I believe public libraries should move away from being ‘houses of knowledge’ and move more towards being ‘houses of access.’
-Kathryn Zickuhr (2014)
For the Hyperlinked Environments module, I chose to focus on public libraries, but I did also look at some of the other types as well. Mostly, I found myself interested in how public libraries are representing themselves to users, the community, and local governments. It seems we are continuously trying to raise awareness about what libraries do and the services provided. Many people aren’t aware of the wide range of things that libraries do, or they still consider them to be book warehouses. This is an issue I have come across in many of my classes as well as at my work or when I tell people what I do for a living. I find myself having a lot of conversations advocating for libraries, and people often surprised that the libraries offers more than books. With limited (and sometimes reduced) resources, budget, and staff, how do libraries continue providing the same level of service while increasing awareness in the community? That surely is a tricky balancing act that I face.
I liked how Kathryn Zickuhr (2014) mentioned that librarians are seeing libraries move towards being houses of access as that is what the public is asking for. Physical books are wonderful, and I certainly don’t think they should be eliminated from libraries. However, I have found that some people have an aversion to recognizing that the library is indeed books and more. When I mention various activities the library does or how we could use more space for people to gather, some people agree but hesitate and say ‘as long as you still have books!’ or ‘but libraries need space for books!’ as if I meant we no longer need books. Zickuhr (2014) noted that computer access has been one of the most popular services that libraries provide, which I have found to be true as well. However, I often hear people complain that libraries have turned into computer labs or they disapprove of others who spend so much time on the computers. I don’t think people always realize the multitude of activities there are and benefits that come from having computer access for the public.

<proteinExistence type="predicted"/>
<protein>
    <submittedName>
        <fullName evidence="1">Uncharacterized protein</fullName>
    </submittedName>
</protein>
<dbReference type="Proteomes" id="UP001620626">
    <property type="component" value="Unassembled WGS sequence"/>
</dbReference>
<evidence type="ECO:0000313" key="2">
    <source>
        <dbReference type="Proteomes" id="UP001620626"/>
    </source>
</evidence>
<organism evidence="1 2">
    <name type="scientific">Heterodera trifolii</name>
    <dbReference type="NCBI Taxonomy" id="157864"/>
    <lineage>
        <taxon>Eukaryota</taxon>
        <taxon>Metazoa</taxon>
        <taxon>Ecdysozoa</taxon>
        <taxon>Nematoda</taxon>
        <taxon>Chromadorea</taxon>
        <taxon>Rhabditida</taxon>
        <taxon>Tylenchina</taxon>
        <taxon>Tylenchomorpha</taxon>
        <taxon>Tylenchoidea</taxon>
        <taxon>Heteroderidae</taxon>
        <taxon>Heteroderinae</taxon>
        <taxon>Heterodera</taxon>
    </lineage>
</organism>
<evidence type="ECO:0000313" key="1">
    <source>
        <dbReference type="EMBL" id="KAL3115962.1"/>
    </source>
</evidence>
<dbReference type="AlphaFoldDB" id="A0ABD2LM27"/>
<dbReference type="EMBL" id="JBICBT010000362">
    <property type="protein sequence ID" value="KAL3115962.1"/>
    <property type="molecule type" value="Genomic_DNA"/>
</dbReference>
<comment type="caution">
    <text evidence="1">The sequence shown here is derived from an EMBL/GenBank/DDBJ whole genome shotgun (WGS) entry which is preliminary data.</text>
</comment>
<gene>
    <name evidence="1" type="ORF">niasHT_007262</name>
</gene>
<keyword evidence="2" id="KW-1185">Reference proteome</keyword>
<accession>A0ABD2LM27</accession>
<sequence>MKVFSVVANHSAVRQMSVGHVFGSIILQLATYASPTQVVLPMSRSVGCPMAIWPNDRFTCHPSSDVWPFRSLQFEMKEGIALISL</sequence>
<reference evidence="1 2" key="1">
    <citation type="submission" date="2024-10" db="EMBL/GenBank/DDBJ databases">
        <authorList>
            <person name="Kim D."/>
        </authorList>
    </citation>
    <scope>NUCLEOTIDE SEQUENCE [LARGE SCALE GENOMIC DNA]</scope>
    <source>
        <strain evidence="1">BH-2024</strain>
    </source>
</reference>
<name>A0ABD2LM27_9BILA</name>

I also enjoyed how Jakob Guillois Laerkes (2016) described the four overlapping spaces of the public library: the inspiration space, the learning space, the meeting space, and the performative space. I think this highlights the complexity of libraries and allows for the inclusion of people who learn differently or are looking for various kinds of activities. Libraries want to serve as many people as possible by offering something for everyone, rather than only offering the same thing for everyone. By engaging people in different ways, libraries are advocating for how important and relevant they still are. Programs and events are some obvious ways to promote libraries as ‘houses of access’ but as technology advances and the needs of the public change, I imagine there will be many opportunities for libraries to engage with people through more participatory methods.
Laerkes, J.G. (2016). The four spaces of the public library.